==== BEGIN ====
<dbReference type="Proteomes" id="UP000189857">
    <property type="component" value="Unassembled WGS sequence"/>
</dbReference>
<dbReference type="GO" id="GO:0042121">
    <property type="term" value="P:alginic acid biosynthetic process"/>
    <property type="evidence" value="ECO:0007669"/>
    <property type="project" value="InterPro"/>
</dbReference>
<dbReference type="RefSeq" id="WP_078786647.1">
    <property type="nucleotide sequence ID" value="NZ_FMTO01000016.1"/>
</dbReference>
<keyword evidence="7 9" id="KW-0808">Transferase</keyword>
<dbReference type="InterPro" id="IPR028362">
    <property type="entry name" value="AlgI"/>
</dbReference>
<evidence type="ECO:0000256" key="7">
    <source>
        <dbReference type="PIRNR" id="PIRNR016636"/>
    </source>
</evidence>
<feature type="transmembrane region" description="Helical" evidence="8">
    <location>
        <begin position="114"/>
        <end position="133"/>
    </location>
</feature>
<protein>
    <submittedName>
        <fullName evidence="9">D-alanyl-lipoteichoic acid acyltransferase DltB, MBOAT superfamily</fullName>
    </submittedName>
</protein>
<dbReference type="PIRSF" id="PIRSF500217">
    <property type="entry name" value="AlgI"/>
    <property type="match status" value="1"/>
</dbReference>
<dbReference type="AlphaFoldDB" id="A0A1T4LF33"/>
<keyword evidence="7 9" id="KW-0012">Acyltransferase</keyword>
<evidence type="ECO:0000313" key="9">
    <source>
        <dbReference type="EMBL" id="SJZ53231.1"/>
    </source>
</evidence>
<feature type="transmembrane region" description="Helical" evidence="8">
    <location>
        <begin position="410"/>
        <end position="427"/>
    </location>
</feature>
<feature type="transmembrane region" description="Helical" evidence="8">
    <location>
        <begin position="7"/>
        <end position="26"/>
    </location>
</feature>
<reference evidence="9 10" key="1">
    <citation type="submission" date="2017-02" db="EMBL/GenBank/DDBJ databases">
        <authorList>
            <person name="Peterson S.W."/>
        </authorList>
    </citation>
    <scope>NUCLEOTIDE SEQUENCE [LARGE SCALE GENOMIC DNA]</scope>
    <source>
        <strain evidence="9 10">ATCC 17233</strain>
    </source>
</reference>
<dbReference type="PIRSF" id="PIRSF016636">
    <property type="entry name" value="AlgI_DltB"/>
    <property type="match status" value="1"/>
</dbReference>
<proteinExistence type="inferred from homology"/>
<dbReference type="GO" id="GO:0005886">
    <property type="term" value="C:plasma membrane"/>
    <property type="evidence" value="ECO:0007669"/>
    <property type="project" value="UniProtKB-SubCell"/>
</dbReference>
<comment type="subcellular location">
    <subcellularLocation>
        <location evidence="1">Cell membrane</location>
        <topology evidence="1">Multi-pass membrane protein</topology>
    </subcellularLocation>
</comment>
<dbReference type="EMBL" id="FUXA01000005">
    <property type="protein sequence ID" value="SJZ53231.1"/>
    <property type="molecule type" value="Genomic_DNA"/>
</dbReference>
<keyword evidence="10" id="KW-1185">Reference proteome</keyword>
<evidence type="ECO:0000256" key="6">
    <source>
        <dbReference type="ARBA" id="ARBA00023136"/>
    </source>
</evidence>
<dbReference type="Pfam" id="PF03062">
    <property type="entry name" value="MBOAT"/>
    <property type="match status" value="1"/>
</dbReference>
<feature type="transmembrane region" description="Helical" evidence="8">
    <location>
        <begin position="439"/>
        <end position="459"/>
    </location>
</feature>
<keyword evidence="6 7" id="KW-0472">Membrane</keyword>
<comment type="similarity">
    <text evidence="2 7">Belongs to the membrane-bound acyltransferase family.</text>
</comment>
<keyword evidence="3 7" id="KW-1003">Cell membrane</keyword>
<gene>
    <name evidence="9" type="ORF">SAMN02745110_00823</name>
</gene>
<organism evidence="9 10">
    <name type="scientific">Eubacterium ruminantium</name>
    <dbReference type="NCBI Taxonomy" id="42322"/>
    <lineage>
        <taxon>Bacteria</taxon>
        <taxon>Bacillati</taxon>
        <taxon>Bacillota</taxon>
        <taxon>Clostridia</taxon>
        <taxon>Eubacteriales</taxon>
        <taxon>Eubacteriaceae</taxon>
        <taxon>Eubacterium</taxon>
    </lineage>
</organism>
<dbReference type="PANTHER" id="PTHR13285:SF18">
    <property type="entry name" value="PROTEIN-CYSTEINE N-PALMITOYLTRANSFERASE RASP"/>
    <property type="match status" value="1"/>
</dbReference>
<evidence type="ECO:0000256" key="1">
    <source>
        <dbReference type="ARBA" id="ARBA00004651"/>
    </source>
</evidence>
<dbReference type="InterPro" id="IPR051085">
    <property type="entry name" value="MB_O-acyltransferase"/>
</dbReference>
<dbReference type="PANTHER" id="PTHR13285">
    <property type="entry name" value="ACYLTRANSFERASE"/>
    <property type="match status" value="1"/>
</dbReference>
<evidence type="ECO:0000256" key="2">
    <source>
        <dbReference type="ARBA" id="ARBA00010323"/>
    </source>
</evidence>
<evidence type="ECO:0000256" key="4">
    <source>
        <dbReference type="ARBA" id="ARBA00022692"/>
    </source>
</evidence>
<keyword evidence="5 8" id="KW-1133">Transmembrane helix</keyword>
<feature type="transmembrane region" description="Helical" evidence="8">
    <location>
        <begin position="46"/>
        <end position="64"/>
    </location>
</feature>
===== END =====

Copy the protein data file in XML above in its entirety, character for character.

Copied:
<dbReference type="Proteomes" id="UP000189857">
    <property type="component" value="Unassembled WGS sequence"/>
</dbReference>
<dbReference type="GO" id="GO:0042121">
    <property type="term" value="P:alginic acid biosynthetic process"/>
    <property type="evidence" value="ECO:0007669"/>
    <property type="project" value="InterPro"/>
</dbReference>
<dbReference type="RefSeq" id="WP_078786647.1">
    <property type="nucleotide sequence ID" value="NZ_FMTO01000016.1"/>
</dbReference>
<keyword evidence="7 9" id="KW-0808">Transferase</keyword>
<dbReference type="InterPro" id="IPR028362">
    <property type="entry name" value="AlgI"/>
</dbReference>
<evidence type="ECO:0000256" key="7">
    <source>
        <dbReference type="PIRNR" id="PIRNR016636"/>
    </source>
</evidence>
<feature type="transmembrane region" description="Helical" evidence="8">
    <location>
        <begin position="114"/>
        <end position="133"/>
    </location>
</feature>
<protein>
    <submittedName>
        <fullName evidence="9">D-alanyl-lipoteichoic acid acyltransferase DltB, MBOAT superfamily</fullName>
    </submittedName>
</protein>
<dbReference type="PIRSF" id="PIRSF500217">
    <property type="entry name" value="AlgI"/>
    <property type="match status" value="1"/>
</dbReference>
<dbReference type="AlphaFoldDB" id="A0A1T4LF33"/>
<keyword evidence="7 9" id="KW-0012">Acyltransferase</keyword>
<evidence type="ECO:0000313" key="9">
    <source>
        <dbReference type="EMBL" id="SJZ53231.1"/>
    </source>
</evidence>
<feature type="transmembrane region" description="Helical" evidence="8">
    <location>
        <begin position="410"/>
        <end position="427"/>
    </location>
</feature>
<feature type="transmembrane region" description="Helical" evidence="8">
    <location>
        <begin position="7"/>
        <end position="26"/>
    </location>
</feature>
<reference evidence="9 10" key="1">
    <citation type="submission" date="2017-02" db="EMBL/GenBank/DDBJ databases">
        <authorList>
            <person name="Peterson S.W."/>
        </authorList>
    </citation>
    <scope>NUCLEOTIDE SEQUENCE [LARGE SCALE GENOMIC DNA]</scope>
    <source>
        <strain evidence="9 10">ATCC 17233</strain>
    </source>
</reference>
<dbReference type="PIRSF" id="PIRSF016636">
    <property type="entry name" value="AlgI_DltB"/>
    <property type="match status" value="1"/>
</dbReference>
<proteinExistence type="inferred from homology"/>
<dbReference type="GO" id="GO:0005886">
    <property type="term" value="C:plasma membrane"/>
    <property type="evidence" value="ECO:0007669"/>
    <property type="project" value="UniProtKB-SubCell"/>
</dbReference>
<comment type="subcellular location">
    <subcellularLocation>
        <location evidence="1">Cell membrane</location>
        <topology evidence="1">Multi-pass membrane protein</topology>
    </subcellularLocation>
</comment>
<dbReference type="EMBL" id="FUXA01000005">
    <property type="protein sequence ID" value="SJZ53231.1"/>
    <property type="molecule type" value="Genomic_DNA"/>
</dbReference>
<keyword evidence="10" id="KW-1185">Reference proteome</keyword>
<evidence type="ECO:0000256" key="6">
    <source>
        <dbReference type="ARBA" id="ARBA00023136"/>
    </source>
</evidence>
<dbReference type="Pfam" id="PF03062">
    <property type="entry name" value="MBOAT"/>
    <property type="match status" value="1"/>
</dbReference>
<feature type="transmembrane region" description="Helical" evidence="8">
    <location>
        <begin position="439"/>
        <end position="459"/>
    </location>
</feature>
<keyword evidence="6 7" id="KW-0472">Membrane</keyword>
<comment type="similarity">
    <text evidence="2 7">Belongs to the membrane-bound acyltransferase family.</text>
</comment>
<keyword evidence="3 7" id="KW-1003">Cell membrane</keyword>
<gene>
    <name evidence="9" type="ORF">SAMN02745110_00823</name>
</gene>
<organism evidence="9 10">
    <name type="scientific">Eubacterium ruminantium</name>
    <dbReference type="NCBI Taxonomy" id="42322"/>
    <lineage>
        <taxon>Bacteria</taxon>
        <taxon>Bacillati</taxon>
        <taxon>Bacillota</taxon>
        <taxon>Clostridia</taxon>
        <taxon>Eubacteriales</taxon>
        <taxon>Eubacteriaceae</taxon>
        <taxon>Eubacterium</taxon>
    </lineage>
</organism>
<dbReference type="PANTHER" id="PTHR13285:SF18">
    <property type="entry name" value="PROTEIN-CYSTEINE N-PALMITOYLTRANSFERASE RASP"/>
    <property type="match status" value="1"/>
</dbReference>
<evidence type="ECO:0000256" key="1">
    <source>
        <dbReference type="ARBA" id="ARBA00004651"/>
    </source>
</evidence>
<dbReference type="InterPro" id="IPR051085">
    <property type="entry name" value="MB_O-acyltransferase"/>
</dbReference>
<dbReference type="PANTHER" id="PTHR13285">
    <property type="entry name" value="ACYLTRANSFERASE"/>
    <property type="match status" value="1"/>
</dbReference>
<evidence type="ECO:0000256" key="2">
    <source>
        <dbReference type="ARBA" id="ARBA00010323"/>
    </source>
</evidence>
<evidence type="ECO:0000256" key="4">
    <source>
        <dbReference type="ARBA" id="ARBA00022692"/>
    </source>
</evidence>
<keyword evidence="5 8" id="KW-1133">Transmembrane helix</keyword>
<feature type="transmembrane region" description="Helical" evidence="8">
    <location>
        <begin position="46"/>
        <end position="64"/>
    </location>
</feature>